We discuss the evolving views on institutions and development in modern political economy, and in particular the contribution to the field by D. Acemoglu and J. Robinson, explaining root causes of successes and failures in economic development. The focus of discussion is on inclusive and extractive institutional regimes — the former sustain economic growth, whereas the latter enable elites to expropriate the rest of society. Although extractive institutions are inefficient and obstruct development, they are preferred by elites and hence can be reproduced over long periods of time in vicious circles of economic and political inequality. In Part II of the paper (to be published in the next issue of the Journal) we apply the above concepts and views to the post-Soviet period of the Russian history, where the market reforms of the early 1990s became a “critical juncture” which has shaped Russia’s institutional regime for decades to come.
We explore how individuals perceive their location in the income distribution and how these perceptions correspond to estimates provided by objective statistical data. Then we try to explain the deviations paying a special attention to past experience of income mobility, individuals may have, and to such psychological traits as feelings of optimism / pessimism. In our search for answers we use RLMS-HSE data for, 2016. In this round of the survey, respondents were asked to assign themselves to an income decile they belonged. We compare this self-estimate with the actual decile to which the household belongs given its income statistically measured. As some previous studies, we find systematic biases in perceptions. Individuals tend to put themselves in the middle of the distribution and perceive themselves relatively poorer as they in fact are. Our analysis suggests that the subjective place in the distribution depends neither on actual income level, nor its dynamics. General optimism in life and the perception that there have been positive changes in their life, tend to rise the subjective decile.
. The problem of analysis of pairwise connections between stocks of financial market by observations on stock returns is considered. Such problem arise in stock market network analysis. It is assumed that joint distribution of stock returns belongs to the wide class of elliptical distributions. Classical Pearson correlation, Fechner correlation and Kendall correlation are used as measure of dependence. The construction problems of sets of stocks with strong connections between its returns are investigated. The construction problems of sets of stocks with strong connections between its returns are investigated. To construct such sets the multiple hypotheses testing procedures on values of correlations are used. The properties of these statistical procedures are investigated by simulations. The simulation results show that procedures based on individual Fechner and Kendall tests lead to such sets of stocks with given confidence probability unlike procedure based on Pearson individual tests which do not control the confidence probability. At the same time it is emphasized that for Student distribution the constructed set is nearly the same to the confidence set. The procedure of consistency testing with elliptical model is proposed and exemplified. The peculiarities of the model are discussed.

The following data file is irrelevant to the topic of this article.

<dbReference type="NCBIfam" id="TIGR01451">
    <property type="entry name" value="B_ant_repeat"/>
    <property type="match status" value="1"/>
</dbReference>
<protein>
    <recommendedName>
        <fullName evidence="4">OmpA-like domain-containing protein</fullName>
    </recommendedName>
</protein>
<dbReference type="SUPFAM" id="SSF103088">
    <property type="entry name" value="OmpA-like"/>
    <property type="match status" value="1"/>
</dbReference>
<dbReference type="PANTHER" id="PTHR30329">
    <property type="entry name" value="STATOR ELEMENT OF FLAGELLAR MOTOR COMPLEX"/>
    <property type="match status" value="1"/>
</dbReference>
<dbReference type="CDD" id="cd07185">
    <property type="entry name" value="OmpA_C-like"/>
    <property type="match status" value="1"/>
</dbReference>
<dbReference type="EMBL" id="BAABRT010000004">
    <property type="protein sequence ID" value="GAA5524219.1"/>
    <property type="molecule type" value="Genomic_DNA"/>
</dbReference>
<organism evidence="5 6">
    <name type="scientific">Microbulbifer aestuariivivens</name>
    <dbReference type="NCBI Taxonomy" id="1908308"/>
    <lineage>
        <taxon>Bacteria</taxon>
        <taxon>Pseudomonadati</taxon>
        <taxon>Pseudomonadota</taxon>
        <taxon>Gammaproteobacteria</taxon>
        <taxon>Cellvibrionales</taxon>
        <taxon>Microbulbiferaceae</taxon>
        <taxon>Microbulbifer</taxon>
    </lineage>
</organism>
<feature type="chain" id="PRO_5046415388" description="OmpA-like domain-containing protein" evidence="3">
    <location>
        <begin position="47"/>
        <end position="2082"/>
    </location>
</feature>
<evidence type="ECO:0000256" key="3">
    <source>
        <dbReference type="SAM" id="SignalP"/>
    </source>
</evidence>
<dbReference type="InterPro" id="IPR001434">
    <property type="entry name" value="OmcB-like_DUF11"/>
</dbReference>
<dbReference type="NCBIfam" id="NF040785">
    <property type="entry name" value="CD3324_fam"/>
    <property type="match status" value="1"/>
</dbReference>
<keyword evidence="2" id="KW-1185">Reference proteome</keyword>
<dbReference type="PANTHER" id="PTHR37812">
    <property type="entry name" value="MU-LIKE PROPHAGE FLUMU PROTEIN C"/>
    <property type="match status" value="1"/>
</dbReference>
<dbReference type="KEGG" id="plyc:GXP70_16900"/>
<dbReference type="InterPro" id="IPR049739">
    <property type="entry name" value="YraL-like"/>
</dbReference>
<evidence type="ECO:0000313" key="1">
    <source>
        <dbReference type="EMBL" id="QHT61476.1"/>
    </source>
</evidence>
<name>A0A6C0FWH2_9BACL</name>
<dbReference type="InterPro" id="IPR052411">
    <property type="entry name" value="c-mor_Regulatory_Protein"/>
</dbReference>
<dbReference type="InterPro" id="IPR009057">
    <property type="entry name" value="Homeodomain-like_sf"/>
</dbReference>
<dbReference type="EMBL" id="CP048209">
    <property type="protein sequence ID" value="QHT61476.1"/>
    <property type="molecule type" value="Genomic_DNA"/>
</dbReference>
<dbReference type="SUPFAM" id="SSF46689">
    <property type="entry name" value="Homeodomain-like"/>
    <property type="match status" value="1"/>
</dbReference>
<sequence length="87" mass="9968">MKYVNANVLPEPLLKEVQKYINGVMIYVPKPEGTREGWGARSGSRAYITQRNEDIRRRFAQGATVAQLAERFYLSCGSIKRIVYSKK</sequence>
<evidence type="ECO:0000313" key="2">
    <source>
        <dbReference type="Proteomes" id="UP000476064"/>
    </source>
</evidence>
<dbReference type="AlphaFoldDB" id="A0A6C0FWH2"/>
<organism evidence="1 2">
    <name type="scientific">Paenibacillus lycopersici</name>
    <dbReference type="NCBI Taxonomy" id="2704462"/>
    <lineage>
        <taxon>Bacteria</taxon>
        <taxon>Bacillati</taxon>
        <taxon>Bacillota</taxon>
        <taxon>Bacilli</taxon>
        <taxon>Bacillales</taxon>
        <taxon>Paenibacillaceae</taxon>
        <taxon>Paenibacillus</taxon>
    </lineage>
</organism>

The paper examines dynamics in consumption of cultural goods in Russia. The sources of empirical data are the Russian Longitudinal Monitoring Survey (RLMS–HSE) for 2000–2018 and Rosstat’s Complex Living Conditions Survey (CLCS) for 2011–2018. The analysis indicates that now approximately every second household and approximately every second adult individual consumes some cultural goods during the year. A regular audience is approximately one fifth of the total. The share of expenses on cultural goods reaches 2.5% of average monthly household budget. With the rapid income growth in 2000–2018 demand for cultural goods has been steadily increasing. There is a visible empirical regularity: the higher the income of households or individuals, the more active they are culturally. There appears to be a fairly banal, but effective practical way to stimulate demand for cultural goods in Russia: an acceleration of economic growth.
The paper analyses the dynamics of business activity of the Russian population from 2005 to the present time, as well as persistent differences in its level between different groups of Subjects of the Russian Federation basing on the statistics of small and medium-sized enterprises and business statistics. It is shown that in Russia, there were three types of regions with specific sets of factors that contribute to and hinder the development of entrepreneurial activity of the population before to the shock macroeconomic changes associated with the coronavirus pandemic, namely, (а) six subjects of the RF favorable conditions, as well as two roughly equal large groups of (b) regions with a low level of investment activity and (c) regions with high levels of socio-economic disadvantages. A set of factors that act as predictors or limitations for entrepreneurial activity in these different groups are analyzed. The authors suggest that due to the shock economic changes under the coronavirus pandemic, the last two groups will almost merge according to the conditions and factors of entrepreneurial activity, while the factors that are important for starting business activities in the first group of regions will significantly weaken. Taking into account the above differences, two approaches to promoting entrepreneurial activity for different groups of regions are proposed — «involving» for six subjects of the Russian Federation with a relatively developed ecosystem of entrepreneurship and «pushing» for the majority of the rest of them.